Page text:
Their guns were really advanced too, as we looked and could see thermals and everything. The enemy was hiding well in the mountainous brush too, as we were struggling with their hiding. I could see smoke rising from the North east advancement, and realized they were in a tank battle over there, and the infantry was also fighting there too.

It was a former tour site there that was in the battle zone. I picked up one of the rifles and aimed in on the enemy and saw how beautiful the sights were. I picked an enemy and fired from probably 100 meters on the other side of the mountain. I saw the thermal disappear and realized my bullet hit him from that far out.

Then I heard one of my men saying, “There's some men that look like they’re the replacement for that group.” We quickly got away as they were coming down a hillside we could hide in.

We set our guns, ready to kill them, as they were walking with guards. They saw the dead bodies and yelled. I couldn't quite hear but they ran to them. I told my men to eliminate the threat, so all of us aimed in. I aimed at one of the guards and opened fire. the 10 men turned around and tried to retaliate. but it was too late, they were dead.

We killed all 10 in a span of 15 seconds. My group was one hundred men strong, so it was hard for them to do this. So we could see fighting was spread out among the mountain, and I knew that the position I was in, we were gonna take the mountain within the week. So through the day, we managed to get over forty meters in. About 5:30 pm, dark was starting to fall on us, and the fighting subsided. I radioed in to my soldiers in the mountain.

“We are hiding about a hundred and fifty meters from the big line that we want.” I thought to myself. We counted we had lost forty-five hundred men through the offensive that day. The fight for the mountain however would cost the lives of fifteen thousand men and wound probably ten thousand more.

Around the last day, we reached the third mountain, and we realized the Southerners were moving their defenders from the mountain range, and we could see the ruins of Seoul.

“The city was a beautiful city, but however we need to control it. I’m surprised it still has many buildings left from the blast.” I looked on from my binoculars I had scavenged from the soldiers we had killed.

We counted about fourteen thousand prisoners we also took from the battlefield.

“Send them to Pyongyang for questioning.” I ordered to the truck drivers.

It was November 15th when we launched our new offensive; Operation Spearhead. We set up a thousand artillery pieces from the Mountain and its surroundings, and then we launched a day bombardment from the area onto Seoul. I was watching the city six miles away being shelled and hitting buildings. The nuclear blast wasn't as strong as we thought, but we heard the results of the blast have killed ninety eight percent of the population living there.

“Okay battalion , we will split the armies in four as we plan to take Seoul from four ways. The main objective is to Surround the city, and the fighters there. Hopefully we don't have to kill anymore of our southern brethren and maybe they will surrender the country to us. But don't be afraid to kill. Once we surround the city, we squeeze and then we meet each other in the core of the city, Downtown. This all depends on if they surrender now or never.” I said over the comms channel.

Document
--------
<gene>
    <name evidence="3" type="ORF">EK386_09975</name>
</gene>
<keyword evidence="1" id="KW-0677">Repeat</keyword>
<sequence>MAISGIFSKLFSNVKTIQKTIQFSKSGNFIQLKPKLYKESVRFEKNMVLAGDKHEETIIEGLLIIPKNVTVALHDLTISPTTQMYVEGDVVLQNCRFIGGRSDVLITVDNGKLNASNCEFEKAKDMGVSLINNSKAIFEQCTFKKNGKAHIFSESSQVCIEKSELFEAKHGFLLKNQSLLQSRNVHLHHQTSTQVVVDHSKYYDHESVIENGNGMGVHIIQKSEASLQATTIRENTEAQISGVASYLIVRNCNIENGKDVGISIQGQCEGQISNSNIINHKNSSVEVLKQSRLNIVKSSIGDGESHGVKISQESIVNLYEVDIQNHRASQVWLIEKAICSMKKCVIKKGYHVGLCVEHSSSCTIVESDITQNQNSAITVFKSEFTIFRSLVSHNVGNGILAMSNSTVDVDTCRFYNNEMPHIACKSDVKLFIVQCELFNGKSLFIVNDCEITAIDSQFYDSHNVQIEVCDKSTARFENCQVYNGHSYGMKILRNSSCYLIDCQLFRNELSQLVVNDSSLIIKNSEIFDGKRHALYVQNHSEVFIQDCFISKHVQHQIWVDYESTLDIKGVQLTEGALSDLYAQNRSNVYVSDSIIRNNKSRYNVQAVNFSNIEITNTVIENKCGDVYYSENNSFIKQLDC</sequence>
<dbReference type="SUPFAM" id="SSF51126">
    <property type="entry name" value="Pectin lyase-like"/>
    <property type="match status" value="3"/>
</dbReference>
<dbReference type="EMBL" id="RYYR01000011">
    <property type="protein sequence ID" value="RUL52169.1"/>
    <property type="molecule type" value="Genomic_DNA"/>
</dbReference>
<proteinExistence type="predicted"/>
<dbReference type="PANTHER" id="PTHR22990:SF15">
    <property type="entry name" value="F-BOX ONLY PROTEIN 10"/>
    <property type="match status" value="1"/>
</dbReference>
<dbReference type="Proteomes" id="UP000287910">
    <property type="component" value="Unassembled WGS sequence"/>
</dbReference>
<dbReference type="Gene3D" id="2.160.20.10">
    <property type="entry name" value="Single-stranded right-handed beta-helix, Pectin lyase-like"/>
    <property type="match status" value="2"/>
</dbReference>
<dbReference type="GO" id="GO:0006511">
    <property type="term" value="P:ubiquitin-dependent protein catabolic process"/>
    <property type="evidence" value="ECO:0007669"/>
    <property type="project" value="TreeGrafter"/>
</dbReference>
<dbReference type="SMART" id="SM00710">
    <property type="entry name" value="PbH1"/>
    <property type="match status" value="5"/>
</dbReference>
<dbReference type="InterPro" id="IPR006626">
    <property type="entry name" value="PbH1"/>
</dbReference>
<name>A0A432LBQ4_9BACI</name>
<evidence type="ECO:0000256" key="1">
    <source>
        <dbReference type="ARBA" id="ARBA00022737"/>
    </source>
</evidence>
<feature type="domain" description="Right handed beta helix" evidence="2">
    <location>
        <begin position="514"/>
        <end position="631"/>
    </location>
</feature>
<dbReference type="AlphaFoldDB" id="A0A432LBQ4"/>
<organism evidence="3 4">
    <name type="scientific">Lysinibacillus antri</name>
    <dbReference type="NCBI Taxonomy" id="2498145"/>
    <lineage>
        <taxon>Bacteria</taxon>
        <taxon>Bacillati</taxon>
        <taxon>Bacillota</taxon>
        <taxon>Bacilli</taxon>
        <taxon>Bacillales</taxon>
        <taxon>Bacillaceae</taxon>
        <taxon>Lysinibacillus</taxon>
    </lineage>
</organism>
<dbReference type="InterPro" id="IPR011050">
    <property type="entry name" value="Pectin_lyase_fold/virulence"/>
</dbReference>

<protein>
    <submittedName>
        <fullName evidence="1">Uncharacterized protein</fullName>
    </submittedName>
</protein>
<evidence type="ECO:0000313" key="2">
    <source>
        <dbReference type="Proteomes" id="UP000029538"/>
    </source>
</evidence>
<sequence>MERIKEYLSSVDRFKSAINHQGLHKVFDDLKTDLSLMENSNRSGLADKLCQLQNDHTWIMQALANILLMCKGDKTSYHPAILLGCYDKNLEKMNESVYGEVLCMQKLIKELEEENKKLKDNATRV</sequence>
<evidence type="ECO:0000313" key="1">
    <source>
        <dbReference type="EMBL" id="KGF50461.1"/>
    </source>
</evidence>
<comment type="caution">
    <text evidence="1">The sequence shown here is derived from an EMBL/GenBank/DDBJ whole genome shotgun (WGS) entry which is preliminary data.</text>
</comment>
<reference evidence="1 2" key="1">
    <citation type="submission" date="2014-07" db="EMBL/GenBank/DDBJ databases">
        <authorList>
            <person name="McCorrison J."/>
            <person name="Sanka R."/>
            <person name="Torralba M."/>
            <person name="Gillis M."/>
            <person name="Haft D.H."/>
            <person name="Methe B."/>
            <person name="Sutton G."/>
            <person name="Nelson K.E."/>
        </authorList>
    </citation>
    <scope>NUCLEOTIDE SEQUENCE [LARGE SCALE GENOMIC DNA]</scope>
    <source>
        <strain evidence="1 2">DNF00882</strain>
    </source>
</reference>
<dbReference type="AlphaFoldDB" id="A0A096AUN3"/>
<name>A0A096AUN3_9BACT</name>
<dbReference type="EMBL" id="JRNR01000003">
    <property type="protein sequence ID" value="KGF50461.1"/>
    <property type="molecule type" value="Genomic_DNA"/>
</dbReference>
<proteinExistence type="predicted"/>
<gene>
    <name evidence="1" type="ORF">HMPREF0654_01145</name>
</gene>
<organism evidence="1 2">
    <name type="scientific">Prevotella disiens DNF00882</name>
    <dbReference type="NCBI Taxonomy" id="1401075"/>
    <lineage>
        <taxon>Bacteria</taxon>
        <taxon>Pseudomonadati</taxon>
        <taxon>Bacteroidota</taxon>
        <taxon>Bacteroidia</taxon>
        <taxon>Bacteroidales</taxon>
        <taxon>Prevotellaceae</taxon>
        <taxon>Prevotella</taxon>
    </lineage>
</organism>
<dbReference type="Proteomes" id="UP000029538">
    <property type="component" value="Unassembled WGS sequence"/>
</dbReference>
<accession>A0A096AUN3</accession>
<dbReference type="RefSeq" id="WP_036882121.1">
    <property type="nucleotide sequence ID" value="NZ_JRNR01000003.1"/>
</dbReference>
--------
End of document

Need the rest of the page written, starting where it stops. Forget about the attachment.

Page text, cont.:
So we were ready for the offensive. November 16th we launched the attack. We marched ten.six meters to the outskirts. We quickly overwhelmed the small pockets of resistance outside of the city, and by the next day, we had Seoul surrounded. The river however was a problem, so we had to guard the river with heavy artillery and guns.

So we attacked from this district called Yangwon. The place had been hit hard from shelling, and it was pretty much ruins at this point. But they still had men guarding the city with as much as they could.

As we got deeper into the district, my group of fighters I commanded, we split off into three groups. My group I was leading, we were following the highway. The second group would break off and go down to the Yongma Water Park, and the third group would head to Guangmao, My group would push right into the downtown of the city.

Me and thirty thousand men would drive in from the Northeast. So we reached Mangi-U district, and this was honestly the most fierce defensive position we reached. So we reached the district, and it sort of has a main area, and then it splits off to three groups, the business, the housing, and then an miscellaneous area.

So we reached the business area, and the defensive positions were brutal. The men had dug into this place called McDonald's and it had a play place area, and they assigned twenty men to defend this building.

The moment we opened the door, they had a machine gunner set up right there at the front. The guy who opened the front door, he immediately was shot and a spray of bullets hit him. He fell to the ground in a pool of blood, and he had twenty bullets in him, and he somehow survived for about two minutes.

I quickly grabbed him, and pulled him from the doorway. He was in obvious pain and he was yelling

“I can see Mr. Il! He’s telling me to come to him.” And he passed out.

But I had to continue following orders. I threw a flash grenade and then opened fire. One of my men then managed to get in through an opening in what they called a drive through. The man that approached the drive through, was shot immediately.

“Come on!” I heard a voice echo from the window.

“You guys realize you should just surrender. there is literally no point for you anymore!” I shouted.

They then tossed a grenade. I never ran like that before, and the grenade exploded by the drink dispenser. They were guarding the bathroom area, and they were not giving up.